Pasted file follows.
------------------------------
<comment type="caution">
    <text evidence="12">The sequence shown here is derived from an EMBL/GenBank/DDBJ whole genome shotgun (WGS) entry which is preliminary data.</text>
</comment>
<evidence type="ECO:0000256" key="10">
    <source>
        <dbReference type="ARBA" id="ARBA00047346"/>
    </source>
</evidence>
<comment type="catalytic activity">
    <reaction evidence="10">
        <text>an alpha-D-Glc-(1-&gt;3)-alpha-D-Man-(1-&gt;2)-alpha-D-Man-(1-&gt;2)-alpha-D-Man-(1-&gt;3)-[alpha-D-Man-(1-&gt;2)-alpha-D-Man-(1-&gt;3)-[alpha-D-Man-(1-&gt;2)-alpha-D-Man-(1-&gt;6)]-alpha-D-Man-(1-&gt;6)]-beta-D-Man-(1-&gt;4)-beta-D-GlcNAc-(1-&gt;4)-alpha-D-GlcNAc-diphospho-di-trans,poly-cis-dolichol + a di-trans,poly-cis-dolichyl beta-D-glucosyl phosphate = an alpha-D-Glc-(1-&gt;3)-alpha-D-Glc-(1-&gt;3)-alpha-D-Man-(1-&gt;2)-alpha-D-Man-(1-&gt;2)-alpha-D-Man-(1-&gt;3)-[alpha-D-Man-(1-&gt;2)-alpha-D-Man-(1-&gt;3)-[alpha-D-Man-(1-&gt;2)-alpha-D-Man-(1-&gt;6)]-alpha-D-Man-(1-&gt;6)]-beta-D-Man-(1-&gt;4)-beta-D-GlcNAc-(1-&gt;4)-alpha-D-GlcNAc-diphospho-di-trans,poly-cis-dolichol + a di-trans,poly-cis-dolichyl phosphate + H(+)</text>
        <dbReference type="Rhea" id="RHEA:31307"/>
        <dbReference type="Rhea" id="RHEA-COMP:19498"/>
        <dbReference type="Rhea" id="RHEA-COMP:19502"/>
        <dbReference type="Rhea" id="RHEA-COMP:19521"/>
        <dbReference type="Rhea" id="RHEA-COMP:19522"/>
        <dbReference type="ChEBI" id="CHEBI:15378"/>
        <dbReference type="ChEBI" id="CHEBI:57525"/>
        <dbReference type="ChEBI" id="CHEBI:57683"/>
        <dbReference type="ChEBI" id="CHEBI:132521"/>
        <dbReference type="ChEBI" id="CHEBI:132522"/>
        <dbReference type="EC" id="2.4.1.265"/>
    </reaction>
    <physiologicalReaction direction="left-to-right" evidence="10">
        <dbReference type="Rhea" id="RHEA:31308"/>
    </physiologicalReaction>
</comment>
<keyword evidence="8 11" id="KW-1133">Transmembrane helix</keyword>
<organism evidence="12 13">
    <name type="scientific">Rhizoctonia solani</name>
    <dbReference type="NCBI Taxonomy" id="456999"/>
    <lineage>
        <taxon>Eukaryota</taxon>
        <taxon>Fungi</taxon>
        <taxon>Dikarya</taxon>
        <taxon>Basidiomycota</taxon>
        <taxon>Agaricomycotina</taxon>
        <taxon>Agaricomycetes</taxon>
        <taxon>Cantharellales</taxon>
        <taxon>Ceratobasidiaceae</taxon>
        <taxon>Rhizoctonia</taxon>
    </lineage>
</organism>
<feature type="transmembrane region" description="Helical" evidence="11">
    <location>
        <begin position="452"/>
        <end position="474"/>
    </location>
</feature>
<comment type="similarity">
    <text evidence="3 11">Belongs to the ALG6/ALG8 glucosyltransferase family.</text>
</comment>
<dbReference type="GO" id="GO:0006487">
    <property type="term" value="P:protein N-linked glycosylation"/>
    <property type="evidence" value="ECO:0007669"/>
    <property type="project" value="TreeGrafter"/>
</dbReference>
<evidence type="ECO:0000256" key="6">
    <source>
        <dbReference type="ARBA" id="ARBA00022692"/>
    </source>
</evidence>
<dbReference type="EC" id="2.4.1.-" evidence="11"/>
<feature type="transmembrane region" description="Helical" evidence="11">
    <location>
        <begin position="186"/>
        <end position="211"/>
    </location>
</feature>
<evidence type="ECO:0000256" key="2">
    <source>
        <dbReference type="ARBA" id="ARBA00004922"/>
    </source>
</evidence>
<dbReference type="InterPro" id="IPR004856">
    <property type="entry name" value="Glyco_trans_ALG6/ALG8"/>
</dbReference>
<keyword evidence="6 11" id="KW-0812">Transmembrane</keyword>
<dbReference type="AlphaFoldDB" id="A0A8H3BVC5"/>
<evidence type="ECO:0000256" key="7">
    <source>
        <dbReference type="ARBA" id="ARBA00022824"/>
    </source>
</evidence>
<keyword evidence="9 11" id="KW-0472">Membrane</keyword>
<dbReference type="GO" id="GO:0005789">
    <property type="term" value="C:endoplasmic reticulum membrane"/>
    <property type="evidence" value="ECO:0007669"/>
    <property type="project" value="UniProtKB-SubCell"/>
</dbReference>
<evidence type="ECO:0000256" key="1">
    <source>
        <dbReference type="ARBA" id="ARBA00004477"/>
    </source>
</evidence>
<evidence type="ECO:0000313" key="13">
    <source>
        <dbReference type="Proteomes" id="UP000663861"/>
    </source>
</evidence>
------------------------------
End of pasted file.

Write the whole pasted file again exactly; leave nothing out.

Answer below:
<comment type="caution">
    <text evidence="12">The sequence shown here is derived from an EMBL/GenBank/DDBJ whole genome shotgun (WGS) entry which is preliminary data.</text>
</comment>
<evidence type="ECO:0000256" key="10">
    <source>
        <dbReference type="ARBA" id="ARBA00047346"/>
    </source>
</evidence>
<comment type="catalytic activity">
    <reaction evidence="10">
        <text>an alpha-D-Glc-(1-&gt;3)-alpha-D-Man-(1-&gt;2)-alpha-D-Man-(1-&gt;2)-alpha-D-Man-(1-&gt;3)-[alpha-D-Man-(1-&gt;2)-alpha-D-Man-(1-&gt;3)-[alpha-D-Man-(1-&gt;2)-alpha-D-Man-(1-&gt;6)]-alpha-D-Man-(1-&gt;6)]-beta-D-Man-(1-&gt;4)-beta-D-GlcNAc-(1-&gt;4)-alpha-D-GlcNAc-diphospho-di-trans,poly-cis-dolichol + a di-trans,poly-cis-dolichyl beta-D-glucosyl phosphate = an alpha-D-Glc-(1-&gt;3)-alpha-D-Glc-(1-&gt;3)-alpha-D-Man-(1-&gt;2)-alpha-D-Man-(1-&gt;2)-alpha-D-Man-(1-&gt;3)-[alpha-D-Man-(1-&gt;2)-alpha-D-Man-(1-&gt;3)-[alpha-D-Man-(1-&gt;2)-alpha-D-Man-(1-&gt;6)]-alpha-D-Man-(1-&gt;6)]-beta-D-Man-(1-&gt;4)-beta-D-GlcNAc-(1-&gt;4)-alpha-D-GlcNAc-diphospho-di-trans,poly-cis-dolichol + a di-trans,poly-cis-dolichyl phosphate + H(+)</text>
        <dbReference type="Rhea" id="RHEA:31307"/>
        <dbReference type="Rhea" id="RHEA-COMP:19498"/>
        <dbReference type="Rhea" id="RHEA-COMP:19502"/>
        <dbReference type="Rhea" id="RHEA-COMP:19521"/>
        <dbReference type="Rhea" id="RHEA-COMP:19522"/>
        <dbReference type="ChEBI" id="CHEBI:15378"/>
        <dbReference type="ChEBI" id="CHEBI:57525"/>
        <dbReference type="ChEBI" id="CHEBI:57683"/>
        <dbReference type="ChEBI" id="CHEBI:132521"/>
        <dbReference type="ChEBI" id="CHEBI:132522"/>
        <dbReference type="EC" id="2.4.1.265"/>
    </reaction>
    <physiologicalReaction direction="left-to-right" evidence="10">
        <dbReference type="Rhea" id="RHEA:31308"/>
    </physiologicalReaction>
</comment>
<keyword evidence="8 11" id="KW-1133">Transmembrane helix</keyword>
<organism evidence="12 13">
    <name type="scientific">Rhizoctonia solani</name>
    <dbReference type="NCBI Taxonomy" id="456999"/>
    <lineage>
        <taxon>Eukaryota</taxon>
        <taxon>Fungi</taxon>
        <taxon>Dikarya</taxon>
        <taxon>Basidiomycota</taxon>
        <taxon>Agaricomycotina</taxon>
        <taxon>Agaricomycetes</taxon>
        <taxon>Cantharellales</taxon>
        <taxon>Ceratobasidiaceae</taxon>
        <taxon>Rhizoctonia</taxon>
    </lineage>
</organism>
<feature type="transmembrane region" description="Helical" evidence="11">
    <location>
        <begin position="452"/>
        <end position="474"/>
    </location>
</feature>
<comment type="similarity">
    <text evidence="3 11">Belongs to the ALG6/ALG8 glucosyltransferase family.</text>
</comment>
<dbReference type="GO" id="GO:0006487">
    <property type="term" value="P:protein N-linked glycosylation"/>
    <property type="evidence" value="ECO:0007669"/>
    <property type="project" value="TreeGrafter"/>
</dbReference>
<evidence type="ECO:0000256" key="6">
    <source>
        <dbReference type="ARBA" id="ARBA00022692"/>
    </source>
</evidence>
<dbReference type="EC" id="2.4.1.-" evidence="11"/>
<feature type="transmembrane region" description="Helical" evidence="11">
    <location>
        <begin position="186"/>
        <end position="211"/>
    </location>
</feature>
<evidence type="ECO:0000256" key="2">
    <source>
        <dbReference type="ARBA" id="ARBA00004922"/>
    </source>
</evidence>
<dbReference type="InterPro" id="IPR004856">
    <property type="entry name" value="Glyco_trans_ALG6/ALG8"/>
</dbReference>
<keyword evidence="6 11" id="KW-0812">Transmembrane</keyword>
<dbReference type="AlphaFoldDB" id="A0A8H3BVC5"/>
<evidence type="ECO:0000256" key="7">
    <source>
        <dbReference type="ARBA" id="ARBA00022824"/>
    </source>
</evidence>
<keyword evidence="9 11" id="KW-0472">Membrane</keyword>
<dbReference type="GO" id="GO:0005789">
    <property type="term" value="C:endoplasmic reticulum membrane"/>
    <property type="evidence" value="ECO:0007669"/>
    <property type="project" value="UniProtKB-SubCell"/>
</dbReference>
<evidence type="ECO:0000256" key="1">
    <source>
        <dbReference type="ARBA" id="ARBA00004477"/>
    </source>
</evidence>
<evidence type="ECO:0000313" key="13">
    <source>
        <dbReference type="Proteomes" id="UP000663861"/>
    </source>
</evidence>